For those who have been told that laser works on Red Hair…No, it doesn’t.
Closeup of the lower follicle and “dermal papilla” of red hair. Note the completeness of the follicle surrounding the hair. These hairs will not ever grow again, as the entire unit has been removed.
Eastern European, French, Dutch. More difficulty encountered here with quality removals. Difficulty and regrowth tend to be similar to central european. Some clients have very deep roots and the results of bad electrolysis can produce dark debris under the skin that may plague you for years, if not for life.
Regrowth, however, tends to be thin and easily removed on subsequent passes. There is something about black hair that seems to make it easier to remove than brown. Again visibility is an issue as the skin tends to look blue. What is actually visible is not the hair. Because of the lighter shade of skin tone, the transparency of the skin allows the shade of the root to be visible. Some cosmetics can cover it, latex paint works best.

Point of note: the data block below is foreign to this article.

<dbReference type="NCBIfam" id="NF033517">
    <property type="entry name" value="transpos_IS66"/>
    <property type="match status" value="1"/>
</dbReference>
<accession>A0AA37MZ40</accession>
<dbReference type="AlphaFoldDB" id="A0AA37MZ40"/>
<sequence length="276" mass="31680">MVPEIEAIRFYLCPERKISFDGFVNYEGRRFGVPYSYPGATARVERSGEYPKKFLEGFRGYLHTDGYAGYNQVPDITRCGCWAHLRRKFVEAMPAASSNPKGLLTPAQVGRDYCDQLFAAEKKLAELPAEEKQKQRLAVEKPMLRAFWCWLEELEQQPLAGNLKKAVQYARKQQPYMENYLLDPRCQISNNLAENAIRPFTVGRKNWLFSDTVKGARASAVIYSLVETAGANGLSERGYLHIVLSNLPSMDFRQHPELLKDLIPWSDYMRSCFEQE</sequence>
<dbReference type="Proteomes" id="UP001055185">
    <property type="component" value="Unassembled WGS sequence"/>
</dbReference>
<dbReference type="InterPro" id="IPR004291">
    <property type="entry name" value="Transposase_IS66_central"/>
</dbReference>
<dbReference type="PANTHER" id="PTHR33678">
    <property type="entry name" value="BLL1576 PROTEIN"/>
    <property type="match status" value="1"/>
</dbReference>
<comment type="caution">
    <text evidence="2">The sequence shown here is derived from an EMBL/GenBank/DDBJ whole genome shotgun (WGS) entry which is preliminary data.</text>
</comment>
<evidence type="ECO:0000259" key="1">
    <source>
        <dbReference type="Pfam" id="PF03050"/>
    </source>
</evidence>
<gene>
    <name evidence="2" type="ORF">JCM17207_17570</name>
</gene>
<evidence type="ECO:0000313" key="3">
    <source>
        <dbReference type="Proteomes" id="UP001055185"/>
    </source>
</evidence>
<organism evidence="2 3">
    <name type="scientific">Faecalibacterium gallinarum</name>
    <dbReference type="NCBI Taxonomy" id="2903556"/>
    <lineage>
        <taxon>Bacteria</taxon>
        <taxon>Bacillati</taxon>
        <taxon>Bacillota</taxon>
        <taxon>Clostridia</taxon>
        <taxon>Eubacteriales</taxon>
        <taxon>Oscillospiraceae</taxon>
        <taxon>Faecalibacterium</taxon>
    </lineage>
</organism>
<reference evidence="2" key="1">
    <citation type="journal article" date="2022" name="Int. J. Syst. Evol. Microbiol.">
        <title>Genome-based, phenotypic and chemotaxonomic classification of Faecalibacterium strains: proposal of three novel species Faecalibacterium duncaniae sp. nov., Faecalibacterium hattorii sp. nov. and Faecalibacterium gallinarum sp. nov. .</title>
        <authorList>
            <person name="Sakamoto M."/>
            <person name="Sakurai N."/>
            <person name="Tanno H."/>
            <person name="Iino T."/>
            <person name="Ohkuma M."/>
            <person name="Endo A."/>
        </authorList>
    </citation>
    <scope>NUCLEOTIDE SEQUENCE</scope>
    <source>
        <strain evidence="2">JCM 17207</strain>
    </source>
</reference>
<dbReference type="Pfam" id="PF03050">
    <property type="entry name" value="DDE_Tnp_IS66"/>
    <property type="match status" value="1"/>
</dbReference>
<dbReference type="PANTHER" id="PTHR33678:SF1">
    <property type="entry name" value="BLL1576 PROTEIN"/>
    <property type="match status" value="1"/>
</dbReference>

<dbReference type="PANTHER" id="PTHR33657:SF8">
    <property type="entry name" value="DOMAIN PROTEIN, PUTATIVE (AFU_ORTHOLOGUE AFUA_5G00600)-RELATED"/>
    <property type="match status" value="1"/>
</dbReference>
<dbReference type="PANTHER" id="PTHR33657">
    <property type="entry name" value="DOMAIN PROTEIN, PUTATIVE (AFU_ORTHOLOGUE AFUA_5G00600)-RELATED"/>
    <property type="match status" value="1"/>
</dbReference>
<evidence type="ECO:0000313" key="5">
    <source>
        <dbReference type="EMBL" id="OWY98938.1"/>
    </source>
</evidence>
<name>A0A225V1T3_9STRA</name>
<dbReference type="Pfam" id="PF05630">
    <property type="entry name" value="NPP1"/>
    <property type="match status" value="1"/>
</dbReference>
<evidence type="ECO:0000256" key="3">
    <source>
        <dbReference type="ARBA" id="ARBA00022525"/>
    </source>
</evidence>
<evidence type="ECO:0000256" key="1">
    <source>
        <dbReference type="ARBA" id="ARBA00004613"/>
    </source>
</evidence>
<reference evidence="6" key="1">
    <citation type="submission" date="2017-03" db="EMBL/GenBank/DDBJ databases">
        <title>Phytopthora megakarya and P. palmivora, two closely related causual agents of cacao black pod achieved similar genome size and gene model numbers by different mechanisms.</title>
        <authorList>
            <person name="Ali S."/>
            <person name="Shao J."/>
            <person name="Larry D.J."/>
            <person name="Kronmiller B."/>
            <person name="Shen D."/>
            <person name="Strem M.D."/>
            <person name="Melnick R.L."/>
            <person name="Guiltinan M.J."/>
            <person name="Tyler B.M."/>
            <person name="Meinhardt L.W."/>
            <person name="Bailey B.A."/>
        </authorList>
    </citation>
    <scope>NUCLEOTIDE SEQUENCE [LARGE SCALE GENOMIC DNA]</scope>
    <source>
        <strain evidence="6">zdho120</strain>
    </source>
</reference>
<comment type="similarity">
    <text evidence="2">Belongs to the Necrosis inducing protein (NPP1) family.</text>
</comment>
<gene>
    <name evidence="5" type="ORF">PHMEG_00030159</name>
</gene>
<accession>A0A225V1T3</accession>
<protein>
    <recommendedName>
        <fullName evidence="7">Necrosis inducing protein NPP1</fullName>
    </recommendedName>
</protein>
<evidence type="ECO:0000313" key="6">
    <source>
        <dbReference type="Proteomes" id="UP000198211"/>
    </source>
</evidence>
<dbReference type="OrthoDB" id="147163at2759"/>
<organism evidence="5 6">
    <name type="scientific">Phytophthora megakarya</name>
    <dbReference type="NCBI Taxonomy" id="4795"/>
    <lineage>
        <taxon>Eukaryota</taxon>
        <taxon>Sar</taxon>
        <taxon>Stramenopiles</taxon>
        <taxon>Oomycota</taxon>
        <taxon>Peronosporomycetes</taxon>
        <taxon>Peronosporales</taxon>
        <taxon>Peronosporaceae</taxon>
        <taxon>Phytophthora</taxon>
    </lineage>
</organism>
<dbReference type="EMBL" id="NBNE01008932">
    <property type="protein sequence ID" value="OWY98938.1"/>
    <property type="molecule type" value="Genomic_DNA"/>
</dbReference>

I have seen laser work well on this type of hair provided that the skin tone is as close transparent as possible. HOWEVER, it should be well noted that black liquid keratin found at the dermal (base) of the hair can be scattered throughout the area and it is this “steam explosion” by-product that can result in permanent “jail house-tatoo” style of shadow that cannot be shaved off or easily covered……you have been warned.
Black, curly. To be honest, my experience with curly hair has been on Scandinavians and Italians so far. But I learned some things. I would emphatically recommend that the work be done with galvanic. No Thermolysis or Laser. Here is why. Lasers (and Thermolysis) can wreak havoc on the melanin layer in the skin. This could result in discolorations caused by the work. You may also have a tendency to keloid and this type of scarring could be very damaging.